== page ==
W3C home > Mailing lists > Public > www-international@w3.org > October to December 1996

Re: Internationalized CLASS attributes

From: Martin J Duerst <mduerst@ifi.unizh.ch>
Date: Fri, 18 Oct 1996 11:42:35 +0100 (MET)
To: keld@dkuug.dk (Keld J|rn Simonsen)
Cc: rosenne@NetVision.net.il, www-international@w3.org
Message-ID: <"josef.ifi..684:"@ifi.unizh.ch>
Keld Simonsen wrote:

>Martin J Duerst writes:
>> Keld Simonsen wrote:
>> >Martin J Duerst writes:
>> Does it say explicitly that an application is forbidden to
>> treat the two representations as equivalent, or to normalize
>> to one or the other? Or does it say that a system is forbidden
>> (on level 3) to use the sequence of LATIN CAPITAL LETTER A and
>> COMBINING GRAVE ACCENT? If yes, can you tell me in which chapter
>> (please no page numbers, I only have a Japanese translation)
>> it says so?
>No 10646 does not forbid that.  But it is not defined in 10646, and you
>can do it in an application. Byt why not just do as the standard
>prescribes to encode a character, when you mean that character.
>Then you are following international standards.

Well, somebody may encode A-with-GRAVE, because (s)he sees it as
a single character, and it appears as such on the keyboard.
And somebody else may encode A followed by GRAVE, because
the GRAVE is on a separate key, and e.g. as a tone can go on
any vowel (of course, what the user enters and what the system
does may well be two different things). And strictly by ISO 10646,
these might be two different things. ISO 10646 does no prescribe
that an A followed by a combining GRAVE is illegal, or should not
be used, just because A-with-GRAVE exists as a separate codepoint.

And whether a user means "that character" or is more familliar to
think about it as two different things is important for the local
user interface, but as both of these things appear (or should appear)
in the same way on the screen, even if ISO 10646 does not specify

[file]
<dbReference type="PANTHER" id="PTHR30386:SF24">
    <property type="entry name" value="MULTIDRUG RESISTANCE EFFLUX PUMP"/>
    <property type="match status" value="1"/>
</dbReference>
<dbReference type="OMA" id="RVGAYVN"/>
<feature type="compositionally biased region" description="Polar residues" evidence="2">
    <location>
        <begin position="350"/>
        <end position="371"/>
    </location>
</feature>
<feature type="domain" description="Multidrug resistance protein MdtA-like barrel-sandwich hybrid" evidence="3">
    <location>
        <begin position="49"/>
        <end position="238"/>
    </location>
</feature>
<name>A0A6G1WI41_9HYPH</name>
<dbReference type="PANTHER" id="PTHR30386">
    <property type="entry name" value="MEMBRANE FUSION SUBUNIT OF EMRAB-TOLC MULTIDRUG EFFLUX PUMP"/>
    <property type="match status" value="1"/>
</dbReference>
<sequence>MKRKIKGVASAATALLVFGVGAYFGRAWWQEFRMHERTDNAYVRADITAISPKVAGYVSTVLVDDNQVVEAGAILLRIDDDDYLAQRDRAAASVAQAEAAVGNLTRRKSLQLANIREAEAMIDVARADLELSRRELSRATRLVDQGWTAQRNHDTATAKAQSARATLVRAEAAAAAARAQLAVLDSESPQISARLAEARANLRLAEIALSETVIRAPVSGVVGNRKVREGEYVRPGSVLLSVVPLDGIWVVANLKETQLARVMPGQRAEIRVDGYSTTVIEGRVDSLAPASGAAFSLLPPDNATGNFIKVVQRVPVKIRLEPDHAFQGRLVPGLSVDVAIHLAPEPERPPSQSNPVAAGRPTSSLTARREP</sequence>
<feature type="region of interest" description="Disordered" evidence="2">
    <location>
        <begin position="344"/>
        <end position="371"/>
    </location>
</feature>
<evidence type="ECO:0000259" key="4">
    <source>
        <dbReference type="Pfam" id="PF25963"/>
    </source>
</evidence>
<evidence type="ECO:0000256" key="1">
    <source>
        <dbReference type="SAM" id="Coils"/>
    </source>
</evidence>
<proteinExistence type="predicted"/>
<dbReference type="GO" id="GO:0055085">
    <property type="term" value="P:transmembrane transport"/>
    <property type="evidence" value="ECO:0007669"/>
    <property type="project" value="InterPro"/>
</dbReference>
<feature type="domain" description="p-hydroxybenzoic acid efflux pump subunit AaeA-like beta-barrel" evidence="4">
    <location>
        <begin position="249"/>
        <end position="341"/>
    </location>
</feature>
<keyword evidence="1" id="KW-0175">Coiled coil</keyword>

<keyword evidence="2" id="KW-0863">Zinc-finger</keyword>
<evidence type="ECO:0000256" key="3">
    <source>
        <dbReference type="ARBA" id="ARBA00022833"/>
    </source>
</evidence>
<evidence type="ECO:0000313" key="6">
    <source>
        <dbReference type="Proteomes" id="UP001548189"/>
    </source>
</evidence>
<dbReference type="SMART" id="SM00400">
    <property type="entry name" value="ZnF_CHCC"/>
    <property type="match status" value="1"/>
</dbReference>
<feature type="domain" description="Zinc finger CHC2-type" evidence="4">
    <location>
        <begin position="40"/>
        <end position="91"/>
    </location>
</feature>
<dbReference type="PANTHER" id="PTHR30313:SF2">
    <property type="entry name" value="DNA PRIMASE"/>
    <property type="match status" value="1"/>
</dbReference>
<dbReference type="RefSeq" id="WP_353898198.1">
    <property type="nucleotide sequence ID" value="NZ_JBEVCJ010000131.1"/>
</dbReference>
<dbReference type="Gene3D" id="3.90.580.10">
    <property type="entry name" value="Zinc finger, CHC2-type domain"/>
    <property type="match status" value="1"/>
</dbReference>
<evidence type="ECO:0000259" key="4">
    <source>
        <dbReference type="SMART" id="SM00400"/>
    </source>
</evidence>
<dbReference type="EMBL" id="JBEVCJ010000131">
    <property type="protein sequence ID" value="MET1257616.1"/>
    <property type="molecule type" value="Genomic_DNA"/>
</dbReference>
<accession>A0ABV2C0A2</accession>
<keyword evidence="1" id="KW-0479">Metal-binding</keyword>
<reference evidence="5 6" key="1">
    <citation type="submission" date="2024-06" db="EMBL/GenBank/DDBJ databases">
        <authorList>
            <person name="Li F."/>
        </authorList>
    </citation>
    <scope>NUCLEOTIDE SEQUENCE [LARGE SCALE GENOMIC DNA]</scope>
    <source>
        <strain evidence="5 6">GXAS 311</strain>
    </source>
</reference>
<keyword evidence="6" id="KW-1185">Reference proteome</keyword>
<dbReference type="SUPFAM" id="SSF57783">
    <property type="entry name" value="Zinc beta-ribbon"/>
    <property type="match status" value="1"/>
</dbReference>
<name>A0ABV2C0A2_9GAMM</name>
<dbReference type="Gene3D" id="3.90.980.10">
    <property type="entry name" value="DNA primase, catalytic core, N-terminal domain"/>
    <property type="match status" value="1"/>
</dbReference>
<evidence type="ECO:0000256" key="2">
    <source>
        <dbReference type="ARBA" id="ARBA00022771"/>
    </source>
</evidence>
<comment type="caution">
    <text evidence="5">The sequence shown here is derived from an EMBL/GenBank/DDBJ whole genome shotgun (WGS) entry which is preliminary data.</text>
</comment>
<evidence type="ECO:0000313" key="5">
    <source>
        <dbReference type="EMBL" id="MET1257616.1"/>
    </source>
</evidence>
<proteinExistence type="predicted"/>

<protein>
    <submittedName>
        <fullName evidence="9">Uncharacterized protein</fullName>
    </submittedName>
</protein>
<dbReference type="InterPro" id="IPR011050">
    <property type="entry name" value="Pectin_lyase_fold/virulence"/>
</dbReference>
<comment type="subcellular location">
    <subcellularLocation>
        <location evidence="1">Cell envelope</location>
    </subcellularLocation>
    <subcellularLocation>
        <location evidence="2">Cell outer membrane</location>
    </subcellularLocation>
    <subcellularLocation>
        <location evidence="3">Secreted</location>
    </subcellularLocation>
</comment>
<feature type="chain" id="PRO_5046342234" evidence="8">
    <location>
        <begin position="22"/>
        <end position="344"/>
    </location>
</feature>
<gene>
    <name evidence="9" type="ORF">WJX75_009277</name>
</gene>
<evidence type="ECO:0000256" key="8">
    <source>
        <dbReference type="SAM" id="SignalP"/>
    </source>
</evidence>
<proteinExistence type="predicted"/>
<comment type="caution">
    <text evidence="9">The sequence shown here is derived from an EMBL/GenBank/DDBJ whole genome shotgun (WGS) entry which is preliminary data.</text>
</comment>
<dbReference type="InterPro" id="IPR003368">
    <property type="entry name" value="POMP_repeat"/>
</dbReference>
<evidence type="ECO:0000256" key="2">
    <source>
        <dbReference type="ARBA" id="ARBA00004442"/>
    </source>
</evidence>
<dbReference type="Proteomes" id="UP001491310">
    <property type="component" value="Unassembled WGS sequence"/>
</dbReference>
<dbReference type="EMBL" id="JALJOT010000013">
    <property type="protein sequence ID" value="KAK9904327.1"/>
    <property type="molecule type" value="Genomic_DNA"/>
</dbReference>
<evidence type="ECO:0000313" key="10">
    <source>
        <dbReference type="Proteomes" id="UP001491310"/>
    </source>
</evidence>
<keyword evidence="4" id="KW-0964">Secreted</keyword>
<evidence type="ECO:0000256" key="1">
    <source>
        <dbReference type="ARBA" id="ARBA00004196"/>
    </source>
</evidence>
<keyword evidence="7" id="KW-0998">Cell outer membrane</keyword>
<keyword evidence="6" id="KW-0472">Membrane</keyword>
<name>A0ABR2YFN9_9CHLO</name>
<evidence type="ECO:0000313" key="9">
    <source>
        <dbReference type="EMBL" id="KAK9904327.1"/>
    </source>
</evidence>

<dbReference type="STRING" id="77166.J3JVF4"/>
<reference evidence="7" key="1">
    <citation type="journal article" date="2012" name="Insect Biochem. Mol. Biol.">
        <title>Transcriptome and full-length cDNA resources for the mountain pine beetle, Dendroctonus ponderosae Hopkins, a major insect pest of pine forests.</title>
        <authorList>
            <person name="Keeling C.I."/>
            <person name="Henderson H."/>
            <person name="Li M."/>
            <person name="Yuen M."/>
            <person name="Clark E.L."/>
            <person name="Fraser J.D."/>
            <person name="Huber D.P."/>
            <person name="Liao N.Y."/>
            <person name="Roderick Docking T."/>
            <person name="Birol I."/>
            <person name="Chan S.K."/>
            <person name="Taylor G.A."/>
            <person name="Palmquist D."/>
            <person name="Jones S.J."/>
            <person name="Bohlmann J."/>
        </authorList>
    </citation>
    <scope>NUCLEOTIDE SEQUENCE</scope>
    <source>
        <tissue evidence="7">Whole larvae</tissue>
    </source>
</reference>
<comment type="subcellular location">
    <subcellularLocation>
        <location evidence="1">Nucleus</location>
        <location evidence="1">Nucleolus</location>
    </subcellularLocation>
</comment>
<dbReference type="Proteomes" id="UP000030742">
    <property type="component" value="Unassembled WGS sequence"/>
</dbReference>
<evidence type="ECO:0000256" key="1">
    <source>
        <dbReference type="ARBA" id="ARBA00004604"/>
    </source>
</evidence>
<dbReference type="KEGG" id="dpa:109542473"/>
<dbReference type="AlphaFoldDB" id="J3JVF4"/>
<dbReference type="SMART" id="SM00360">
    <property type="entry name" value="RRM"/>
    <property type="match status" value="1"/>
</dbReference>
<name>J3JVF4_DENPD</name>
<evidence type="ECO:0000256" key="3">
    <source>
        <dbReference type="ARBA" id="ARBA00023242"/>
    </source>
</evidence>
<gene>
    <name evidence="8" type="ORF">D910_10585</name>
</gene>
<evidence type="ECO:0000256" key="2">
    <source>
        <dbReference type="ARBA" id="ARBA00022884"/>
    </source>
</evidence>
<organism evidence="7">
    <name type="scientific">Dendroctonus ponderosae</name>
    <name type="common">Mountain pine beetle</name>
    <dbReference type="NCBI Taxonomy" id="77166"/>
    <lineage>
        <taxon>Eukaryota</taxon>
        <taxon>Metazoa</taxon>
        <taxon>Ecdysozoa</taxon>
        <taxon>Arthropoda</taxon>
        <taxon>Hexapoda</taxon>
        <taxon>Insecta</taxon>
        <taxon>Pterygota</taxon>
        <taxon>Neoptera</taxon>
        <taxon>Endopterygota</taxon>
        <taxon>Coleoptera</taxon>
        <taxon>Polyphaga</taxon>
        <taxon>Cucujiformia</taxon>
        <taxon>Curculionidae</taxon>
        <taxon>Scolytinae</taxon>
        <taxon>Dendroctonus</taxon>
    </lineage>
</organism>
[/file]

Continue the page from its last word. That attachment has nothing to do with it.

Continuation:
any equivalence, it makes sense to specify equivalences on the
application level.

>Well, if you have a 10646 character there is only one way
>to encode it. There is no decomposition in 10646.

A user does not have or see ISO 10646 characters. A user
sees and deals with things on the screen and on paper.
ISO 10646 characters are abstract entities, and we have
to make sure, where possible, that the application takes
provisions to reconcile these abstract entities with the
expectations of the user if the expectations of the user
are different.

>> For the above example, immagine a tonal language such as
>> Chinese. For many applications, it may be more convenient
>> to be able to detach tone accents by removing characters
>> than to do conversions from one codepoint to another.
>Could it not just as conveniently be handled with the ordinary
>characters of 10646?

Combining characters are 10646 characters too, and indispensable
for some languages. Calling everything else "ordinary" is not
very friendly to these languages. 
Also, in some cases, no precombined characters are available,
so "just handling it with 'ordinary'" characters is not possible.

Regards,	Martin.
Received on Friday, 18 October 1996 05:42:55 UTC

This archive was generated by hypermail 2.3.1 : Wednesday, 21 September 2016 22:37:16 UTC